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The news that Satya Nadella was chosen as the new Microsoft (NASDAQ:MSFT) CEO (and the additional repositioning of Gates as a Yoda-like visionary for the company, instead of the chairman) dipped Microsoft stocks briefly on Tuesday. But, stabilization followed as analysts chimed in and the market tried to decide if Nadella was something to worry about.

It is a useful microcosm. The future growth of Microsoft is a bit uncertain at this point because Nadella remains a bit of an unknown. Following the Ballmer era, things are probably going to get worse before they get better. It's a classic picture of growing pains, but for those invested in Microsoft's continued dominance, the wait will be worth it.

While Nadella may provide Microsoft with new levels of profitability in the future, several factors indicate that a few tumbles may be ahead for the software giant before the road smooths out.

Caution, turbulence ahead
First, remember that the "one Microsoft" vision was Ballmer's project, and while it's likely that Nadella will continue with the strategy, growing pains are imminent as the plan adapts to a new leadership style. A more unified Microsoft is still likely, but expect some bumpy months ahead as gears shift and investors express their displeasure at the changes.

Second, compare Microsoft to some of the other major tech companies this year. Most of the exciting moves are being made by the other brands. Google Glass will be released this year. Apple is working on a smart watch. Both companies are considering new partnerships and putting plenty of resources into their mobile battle, a war that Microsoft has almost entirely fled at this point. Considering that mobile still has vast potential and gets plenty of attention from the market, Microsoft is likely to be overshadowed for at least the next year by sexier products and interesting developments in other fields.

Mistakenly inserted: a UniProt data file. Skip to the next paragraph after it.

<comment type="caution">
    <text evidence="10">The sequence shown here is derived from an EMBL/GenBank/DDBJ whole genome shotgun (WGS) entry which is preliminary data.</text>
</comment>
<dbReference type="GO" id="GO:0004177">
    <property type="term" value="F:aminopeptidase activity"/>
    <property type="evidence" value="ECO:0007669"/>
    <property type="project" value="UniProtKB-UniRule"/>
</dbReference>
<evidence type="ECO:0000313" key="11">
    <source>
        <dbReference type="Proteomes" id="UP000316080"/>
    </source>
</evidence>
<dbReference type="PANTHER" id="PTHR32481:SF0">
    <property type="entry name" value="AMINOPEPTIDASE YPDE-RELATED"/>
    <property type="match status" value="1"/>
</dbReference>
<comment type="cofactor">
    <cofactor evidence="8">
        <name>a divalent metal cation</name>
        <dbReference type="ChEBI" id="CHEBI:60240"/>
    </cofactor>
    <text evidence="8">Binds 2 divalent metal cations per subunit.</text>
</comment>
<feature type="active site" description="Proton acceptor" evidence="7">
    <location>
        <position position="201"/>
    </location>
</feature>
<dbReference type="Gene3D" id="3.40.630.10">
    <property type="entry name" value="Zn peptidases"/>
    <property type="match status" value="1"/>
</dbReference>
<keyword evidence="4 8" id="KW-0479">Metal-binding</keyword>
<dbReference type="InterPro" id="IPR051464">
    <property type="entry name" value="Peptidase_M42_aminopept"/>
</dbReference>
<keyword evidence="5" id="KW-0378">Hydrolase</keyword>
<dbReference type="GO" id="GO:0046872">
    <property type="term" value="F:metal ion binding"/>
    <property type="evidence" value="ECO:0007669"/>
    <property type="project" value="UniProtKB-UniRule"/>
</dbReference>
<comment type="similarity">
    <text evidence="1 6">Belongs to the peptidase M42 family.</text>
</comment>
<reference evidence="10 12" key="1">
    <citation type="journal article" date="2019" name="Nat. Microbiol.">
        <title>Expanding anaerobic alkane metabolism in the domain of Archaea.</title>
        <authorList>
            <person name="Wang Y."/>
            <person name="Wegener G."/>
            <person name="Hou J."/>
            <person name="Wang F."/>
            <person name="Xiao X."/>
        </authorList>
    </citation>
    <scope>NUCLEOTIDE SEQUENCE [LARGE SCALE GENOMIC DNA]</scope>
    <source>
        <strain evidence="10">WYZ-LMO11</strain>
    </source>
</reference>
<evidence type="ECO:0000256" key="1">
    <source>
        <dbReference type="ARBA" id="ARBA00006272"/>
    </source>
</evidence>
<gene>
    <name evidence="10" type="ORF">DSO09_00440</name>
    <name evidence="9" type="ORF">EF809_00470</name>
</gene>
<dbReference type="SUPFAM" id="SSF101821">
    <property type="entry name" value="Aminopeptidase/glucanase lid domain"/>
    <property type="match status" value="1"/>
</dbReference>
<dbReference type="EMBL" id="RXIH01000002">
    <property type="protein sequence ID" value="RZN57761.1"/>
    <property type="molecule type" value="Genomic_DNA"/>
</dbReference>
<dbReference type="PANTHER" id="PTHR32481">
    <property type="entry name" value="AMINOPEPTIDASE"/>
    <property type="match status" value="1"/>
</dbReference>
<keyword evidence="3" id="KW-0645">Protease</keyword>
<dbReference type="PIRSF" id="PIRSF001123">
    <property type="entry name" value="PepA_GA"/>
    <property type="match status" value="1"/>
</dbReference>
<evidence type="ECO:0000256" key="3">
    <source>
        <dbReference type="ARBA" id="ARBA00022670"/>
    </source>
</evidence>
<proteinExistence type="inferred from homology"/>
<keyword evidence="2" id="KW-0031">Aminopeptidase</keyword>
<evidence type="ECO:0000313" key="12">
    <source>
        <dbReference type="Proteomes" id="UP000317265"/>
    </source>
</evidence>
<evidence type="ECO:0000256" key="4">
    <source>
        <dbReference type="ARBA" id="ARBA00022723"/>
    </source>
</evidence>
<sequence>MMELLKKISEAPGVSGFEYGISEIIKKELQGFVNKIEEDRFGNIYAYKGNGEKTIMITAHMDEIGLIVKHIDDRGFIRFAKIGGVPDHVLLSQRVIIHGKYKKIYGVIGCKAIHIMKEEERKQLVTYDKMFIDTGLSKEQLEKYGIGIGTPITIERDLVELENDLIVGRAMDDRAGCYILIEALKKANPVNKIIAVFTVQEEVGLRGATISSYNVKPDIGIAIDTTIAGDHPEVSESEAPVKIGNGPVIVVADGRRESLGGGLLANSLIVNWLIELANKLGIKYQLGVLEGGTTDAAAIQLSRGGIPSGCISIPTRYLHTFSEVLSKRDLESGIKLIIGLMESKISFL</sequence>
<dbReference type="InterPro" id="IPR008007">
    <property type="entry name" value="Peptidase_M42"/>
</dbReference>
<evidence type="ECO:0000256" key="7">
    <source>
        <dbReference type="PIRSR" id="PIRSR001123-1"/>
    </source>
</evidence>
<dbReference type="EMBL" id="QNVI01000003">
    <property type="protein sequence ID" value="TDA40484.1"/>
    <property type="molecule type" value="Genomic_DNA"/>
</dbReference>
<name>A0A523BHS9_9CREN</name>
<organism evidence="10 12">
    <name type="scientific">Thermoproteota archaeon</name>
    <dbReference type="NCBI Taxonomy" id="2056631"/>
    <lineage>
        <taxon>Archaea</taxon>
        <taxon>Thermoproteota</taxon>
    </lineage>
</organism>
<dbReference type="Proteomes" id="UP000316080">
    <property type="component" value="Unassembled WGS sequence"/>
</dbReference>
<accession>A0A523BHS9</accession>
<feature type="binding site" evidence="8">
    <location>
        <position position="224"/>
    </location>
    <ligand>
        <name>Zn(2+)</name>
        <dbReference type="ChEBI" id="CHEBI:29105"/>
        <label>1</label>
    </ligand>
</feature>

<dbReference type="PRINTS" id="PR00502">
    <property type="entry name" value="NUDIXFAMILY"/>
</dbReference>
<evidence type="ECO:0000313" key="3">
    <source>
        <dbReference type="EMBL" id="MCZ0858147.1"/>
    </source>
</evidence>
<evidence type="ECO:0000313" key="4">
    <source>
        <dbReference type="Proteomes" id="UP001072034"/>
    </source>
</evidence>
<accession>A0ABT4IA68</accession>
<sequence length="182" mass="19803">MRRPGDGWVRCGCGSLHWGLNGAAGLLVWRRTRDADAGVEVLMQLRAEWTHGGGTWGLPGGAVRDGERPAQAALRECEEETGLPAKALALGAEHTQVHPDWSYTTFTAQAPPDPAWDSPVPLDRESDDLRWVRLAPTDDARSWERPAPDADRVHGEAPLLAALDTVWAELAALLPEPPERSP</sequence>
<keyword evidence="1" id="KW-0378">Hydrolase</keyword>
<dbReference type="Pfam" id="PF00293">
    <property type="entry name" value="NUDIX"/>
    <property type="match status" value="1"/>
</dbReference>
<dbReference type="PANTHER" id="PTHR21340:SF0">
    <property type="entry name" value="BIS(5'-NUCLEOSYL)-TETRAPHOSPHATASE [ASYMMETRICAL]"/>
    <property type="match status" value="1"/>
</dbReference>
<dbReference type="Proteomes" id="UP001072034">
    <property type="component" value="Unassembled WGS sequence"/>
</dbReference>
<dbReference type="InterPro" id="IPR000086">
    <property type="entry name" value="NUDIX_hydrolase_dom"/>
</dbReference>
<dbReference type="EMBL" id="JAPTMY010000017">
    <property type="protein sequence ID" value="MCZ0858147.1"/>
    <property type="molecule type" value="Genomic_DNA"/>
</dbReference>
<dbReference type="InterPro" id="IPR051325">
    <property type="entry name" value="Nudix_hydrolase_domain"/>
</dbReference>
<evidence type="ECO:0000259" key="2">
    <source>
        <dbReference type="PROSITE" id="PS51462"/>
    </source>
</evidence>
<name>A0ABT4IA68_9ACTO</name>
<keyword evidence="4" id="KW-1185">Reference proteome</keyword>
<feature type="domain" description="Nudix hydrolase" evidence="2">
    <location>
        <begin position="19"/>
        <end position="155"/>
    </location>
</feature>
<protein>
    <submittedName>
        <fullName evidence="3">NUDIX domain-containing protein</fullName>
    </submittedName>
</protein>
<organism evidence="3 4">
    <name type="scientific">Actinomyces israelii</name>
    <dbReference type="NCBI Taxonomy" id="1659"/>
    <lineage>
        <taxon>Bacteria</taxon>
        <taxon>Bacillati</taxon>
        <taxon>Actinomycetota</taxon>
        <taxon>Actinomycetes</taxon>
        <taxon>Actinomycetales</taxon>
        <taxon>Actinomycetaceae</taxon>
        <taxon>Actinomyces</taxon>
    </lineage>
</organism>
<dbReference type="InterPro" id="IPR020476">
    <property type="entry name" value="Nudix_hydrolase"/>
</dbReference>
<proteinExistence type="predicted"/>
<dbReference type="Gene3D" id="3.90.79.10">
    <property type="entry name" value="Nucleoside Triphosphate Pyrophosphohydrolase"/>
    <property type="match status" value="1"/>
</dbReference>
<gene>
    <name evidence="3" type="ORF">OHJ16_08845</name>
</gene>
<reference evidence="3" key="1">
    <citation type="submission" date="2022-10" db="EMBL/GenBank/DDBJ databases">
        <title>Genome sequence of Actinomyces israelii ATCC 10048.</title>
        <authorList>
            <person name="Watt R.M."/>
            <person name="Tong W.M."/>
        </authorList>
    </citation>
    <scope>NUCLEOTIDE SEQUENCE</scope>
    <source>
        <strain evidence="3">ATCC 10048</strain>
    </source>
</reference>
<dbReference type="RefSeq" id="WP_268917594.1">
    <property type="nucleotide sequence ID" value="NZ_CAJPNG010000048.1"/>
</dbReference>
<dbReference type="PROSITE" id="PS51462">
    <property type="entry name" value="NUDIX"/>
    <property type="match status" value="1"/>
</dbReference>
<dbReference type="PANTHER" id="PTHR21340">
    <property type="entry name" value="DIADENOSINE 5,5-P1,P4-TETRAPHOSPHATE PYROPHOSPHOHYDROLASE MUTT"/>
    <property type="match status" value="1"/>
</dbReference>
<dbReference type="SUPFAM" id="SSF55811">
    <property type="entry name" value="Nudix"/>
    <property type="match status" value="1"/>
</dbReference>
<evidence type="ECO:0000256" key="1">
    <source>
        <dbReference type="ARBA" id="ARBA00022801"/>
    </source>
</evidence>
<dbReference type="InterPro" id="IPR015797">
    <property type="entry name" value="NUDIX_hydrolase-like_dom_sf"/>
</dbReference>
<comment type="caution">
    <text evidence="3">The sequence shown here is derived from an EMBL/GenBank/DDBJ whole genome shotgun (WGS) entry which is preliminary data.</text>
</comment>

Third, recall Nadella's previous specialty, cloud and enterprise, which analysts are making much of when predicting what the new CEO will do. It appears likely that, under Nadella's reign, the Azure cloud service will grow, Bing will become even more important, and online gaming services will become a greater focus of the Xbox creator. This is no doubt good news for hardware like the Xbox One, which is currently one of the big moneymakers for company (as well as one of the biggest items on the expense report). However, it may spell key changes for Windows hardware, layout, and devices. If the Windows OS takes a serious turn toward the cloud, expect investors to back away before they are convinced of the new direction.

Finally, if the reports on Nadella are accurate, he's going to be a very different type of boss than Ballmer. He spent his childhood in India, his hobbies are cricket and poetry, and he is far more of a thoughtful architect than a boisterous shouter.

Final Foolish thoughts
The internally divisive and competitive nature of Microsoft may need just such leadership, but switching up the culture of such a juggernaut is not an easy task. We do not yet know how it will affect profitability, future devices, or company focus.

Of course, ultimately these factors may be moot. What Microsoft needed was new blood at the top, and now it has that. In the long term, the move will probably yield positive results. But, change is hard, so sit tight and hold as Nadella works to find his place and align the Microsoft brand. In the end, the move will be worth the rough start.

Tyler Lacoma has no position in any stocks mentioned. The Motley Fool owns shares of Microsoft. Try any of our Foolish newsletter services free for 30 days. We Fools may not all hold the same opinions, but we all believe that considering a diverse range of insights makes us better investors. The Motley Fool has a disclosure policy.